The main focus on the dairy farm is the use of economic breeding index (EBI), to improve genetics gain and performance within the herd.

The herd was upgraded to pedigree status about ten years ago, with Trevor saying “there was no reason not to and it turned out to be worthwhile”.

Continuing, Trevor said: “We went down with bovine TB [tuberculosis] and lost a few cows and the compensation was much better because we went pedigree

“EBI has become very important on the farm. When I first started doing the breeding I would of questioned it a lot, but now I can see that it clearly works. If you look at predicted solids, 90% of the time it’s right.

“You know when you’re using it that those figures are going to be right, now I would always look at the dam’s figures when picking bulls.

“Sometimes it doesn’t add up, sometimes you get a bull where the figures are high but the numbers don’t follow. That why I find it is very important to look at the dam when picking bulls.”

The average EBI of the cows is €158; the freshly calved heifers are at €195 and bulling heifers are at €204.

“We usually aim to bring in about 20 heifers each year, last year we had to bring in 29. Our empty rate was up at 14% last year, where it normally is between 5% to 8%,” Trevor continued.

“It was very disappointing, but at least we had the heifers here. We would usually keep some extra heifers and once we have picked the ones we want, we would sell the rest.

“I think due to the dry weather and the heat last summer we had a bit of embryo loss, there were a number of other farms in the area that had the same issue.”

Sexed semen

Giving some insight into the use of sexed semen on the farm in the future, Trevor said: “We tried sexed semen a few years ago and we did not get on that well with it.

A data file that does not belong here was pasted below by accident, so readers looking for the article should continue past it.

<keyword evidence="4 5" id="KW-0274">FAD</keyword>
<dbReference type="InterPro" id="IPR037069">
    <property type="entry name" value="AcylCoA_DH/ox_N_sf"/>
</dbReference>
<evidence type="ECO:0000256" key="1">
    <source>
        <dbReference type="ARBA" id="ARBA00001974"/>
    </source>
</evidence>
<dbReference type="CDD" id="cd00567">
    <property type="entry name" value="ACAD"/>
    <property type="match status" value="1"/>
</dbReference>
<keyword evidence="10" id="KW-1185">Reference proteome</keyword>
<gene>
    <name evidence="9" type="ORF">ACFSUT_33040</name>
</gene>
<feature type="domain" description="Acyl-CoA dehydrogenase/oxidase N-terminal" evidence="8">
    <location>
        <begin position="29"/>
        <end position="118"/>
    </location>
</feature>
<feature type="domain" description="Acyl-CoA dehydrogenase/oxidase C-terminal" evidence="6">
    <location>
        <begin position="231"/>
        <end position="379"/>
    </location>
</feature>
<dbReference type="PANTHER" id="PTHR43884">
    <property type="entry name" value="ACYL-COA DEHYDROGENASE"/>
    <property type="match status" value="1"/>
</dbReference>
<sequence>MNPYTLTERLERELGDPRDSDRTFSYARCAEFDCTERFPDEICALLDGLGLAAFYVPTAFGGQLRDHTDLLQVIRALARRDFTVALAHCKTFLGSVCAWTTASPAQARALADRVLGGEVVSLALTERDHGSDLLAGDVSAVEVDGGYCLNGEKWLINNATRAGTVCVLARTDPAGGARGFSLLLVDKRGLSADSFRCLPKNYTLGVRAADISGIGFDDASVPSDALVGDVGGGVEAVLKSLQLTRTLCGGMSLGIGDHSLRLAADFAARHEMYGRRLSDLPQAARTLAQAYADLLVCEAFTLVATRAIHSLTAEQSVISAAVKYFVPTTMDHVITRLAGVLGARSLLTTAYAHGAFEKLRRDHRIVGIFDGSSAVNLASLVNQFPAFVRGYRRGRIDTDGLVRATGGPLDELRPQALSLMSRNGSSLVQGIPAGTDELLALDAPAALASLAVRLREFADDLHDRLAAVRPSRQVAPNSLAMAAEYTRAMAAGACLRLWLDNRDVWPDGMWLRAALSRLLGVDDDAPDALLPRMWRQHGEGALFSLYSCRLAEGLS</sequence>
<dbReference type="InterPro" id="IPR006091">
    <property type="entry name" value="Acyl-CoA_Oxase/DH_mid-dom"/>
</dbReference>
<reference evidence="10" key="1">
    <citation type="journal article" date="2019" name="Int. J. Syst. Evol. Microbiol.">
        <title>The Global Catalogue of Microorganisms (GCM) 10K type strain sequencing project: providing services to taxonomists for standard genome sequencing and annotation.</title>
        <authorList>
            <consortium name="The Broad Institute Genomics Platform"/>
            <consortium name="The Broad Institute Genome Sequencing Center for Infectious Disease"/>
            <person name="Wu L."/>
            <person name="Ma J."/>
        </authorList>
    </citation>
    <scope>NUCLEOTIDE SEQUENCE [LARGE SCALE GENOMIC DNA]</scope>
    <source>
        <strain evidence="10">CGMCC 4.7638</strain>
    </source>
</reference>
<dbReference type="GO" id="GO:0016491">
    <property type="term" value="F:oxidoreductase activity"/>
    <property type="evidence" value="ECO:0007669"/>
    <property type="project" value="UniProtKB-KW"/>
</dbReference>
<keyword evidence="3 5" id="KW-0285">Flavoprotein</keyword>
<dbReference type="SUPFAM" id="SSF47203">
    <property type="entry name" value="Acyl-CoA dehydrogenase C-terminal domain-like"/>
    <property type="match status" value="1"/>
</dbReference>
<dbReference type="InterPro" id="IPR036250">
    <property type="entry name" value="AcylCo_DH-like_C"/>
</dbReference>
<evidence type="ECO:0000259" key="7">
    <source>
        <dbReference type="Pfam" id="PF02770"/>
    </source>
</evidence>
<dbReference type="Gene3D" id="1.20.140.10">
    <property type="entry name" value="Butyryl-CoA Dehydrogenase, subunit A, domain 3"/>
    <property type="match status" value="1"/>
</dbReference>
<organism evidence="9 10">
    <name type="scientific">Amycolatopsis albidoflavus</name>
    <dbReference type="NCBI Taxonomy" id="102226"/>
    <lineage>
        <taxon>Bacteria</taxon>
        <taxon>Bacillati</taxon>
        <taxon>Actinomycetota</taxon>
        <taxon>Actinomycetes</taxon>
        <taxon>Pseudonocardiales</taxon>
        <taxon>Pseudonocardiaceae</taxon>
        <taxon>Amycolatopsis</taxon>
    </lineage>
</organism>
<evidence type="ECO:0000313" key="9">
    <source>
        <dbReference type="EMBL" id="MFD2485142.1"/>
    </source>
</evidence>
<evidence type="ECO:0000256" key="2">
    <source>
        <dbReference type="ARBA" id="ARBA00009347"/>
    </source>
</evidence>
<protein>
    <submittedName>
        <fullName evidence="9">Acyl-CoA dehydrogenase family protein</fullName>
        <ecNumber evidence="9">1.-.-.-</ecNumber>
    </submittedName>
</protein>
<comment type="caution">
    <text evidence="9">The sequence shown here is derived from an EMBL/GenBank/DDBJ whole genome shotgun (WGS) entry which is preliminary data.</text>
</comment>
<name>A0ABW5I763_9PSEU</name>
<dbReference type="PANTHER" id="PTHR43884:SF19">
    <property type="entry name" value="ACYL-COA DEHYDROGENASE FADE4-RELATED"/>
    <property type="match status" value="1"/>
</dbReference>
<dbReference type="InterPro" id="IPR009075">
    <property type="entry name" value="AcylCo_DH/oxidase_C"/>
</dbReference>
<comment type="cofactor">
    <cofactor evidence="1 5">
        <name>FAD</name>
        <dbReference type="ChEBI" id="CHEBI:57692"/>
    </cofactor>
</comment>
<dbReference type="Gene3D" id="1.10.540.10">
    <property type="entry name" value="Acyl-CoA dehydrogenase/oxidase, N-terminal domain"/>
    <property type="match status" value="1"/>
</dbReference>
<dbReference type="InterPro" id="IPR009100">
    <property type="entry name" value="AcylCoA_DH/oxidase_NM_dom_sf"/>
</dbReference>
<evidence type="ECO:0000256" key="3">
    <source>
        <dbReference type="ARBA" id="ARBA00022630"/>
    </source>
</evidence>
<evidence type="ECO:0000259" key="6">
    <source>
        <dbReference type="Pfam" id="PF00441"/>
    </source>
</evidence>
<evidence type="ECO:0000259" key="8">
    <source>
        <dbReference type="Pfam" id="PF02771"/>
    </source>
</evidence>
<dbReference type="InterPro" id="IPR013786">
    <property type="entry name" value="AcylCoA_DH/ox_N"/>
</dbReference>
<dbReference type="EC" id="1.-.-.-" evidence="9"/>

“But I was thinking that we might look at it again this year. We have had a awful run of bull calves this year – there are 12 more bull calves compared to heifers this year.

“It would certainly make you think about using sexed straws.

“We are currently using all dairy sires, we used some Hereford and Angus bulls a few years ago and it didn’t go all that well for us.

“The gestation is longer, so you’re losing seven to ten days on them, you’re losing milk and the calves didn’t do as well as we would of liked at the mart.

“We are making most of the money from calf sales from our heifers.

“I would have no issue using sexed semen to get our heifer calves if we can get a beef bull that would suit us.”

Input costs

Commenting on some of the increases to input costs experienced by dairy farmers this year, and some of the mitigation measures he will focus on, Trevor said: “We are hoping to reduce our chemical fertiliser usage by increasing the amount of slurry we spread on the grazing block.

“We bought a dribble-bar slurry tanker at the end of 2020 and that has been great. The use we get out of our slurry now, compared to before, is unbelievable.

“We have been sowing clover on the farm for the last couple of years, so we are hoping that will also help us offset our nitrogen requirement.”

Continuing, Trevor said: “Multi-species swards are something I would be very interested in. I was at a farm walk close to here last summer that had some planted.

“They were getting twice the growth of grass in the dry conditions, which the ways things are going could be a big help.

“In the next two years we definitely will be looking at planting some. You won’t lose out even if the plantain and chicory don’t work out.

“We will still have the clover and grass. It will be interesting to see how it works out on farms long-term; does it affect the milk and how long it stays.”


Trevor has set up an Instagram account (Doolagh_farm) for the farm to showcase what happens on an Irish dairy farm in a period where farmers are facing a number of environmental and social challenges.

“My issue with a lot of environmental stuff is they are doing the research now, but the rules are already being bought in,” said Trevor.

“The research should of been done five years ago, but they just land it all at one time.

“We are not in derogation at the minute, but when the banding of cows is brought in we will be in the top band.

“What we will do then I am not really sure. We don’t really want to go into derogation, we are not highly stocked it is very frustrating.

“Some of the environmental measure are no problem, like a lot of stuff will improve efficiencies on farms – the likes of low emission slurry spreading (LESS) and GPS spreading of fertiliser can only benefit farmers,” he said.

Dairy Focus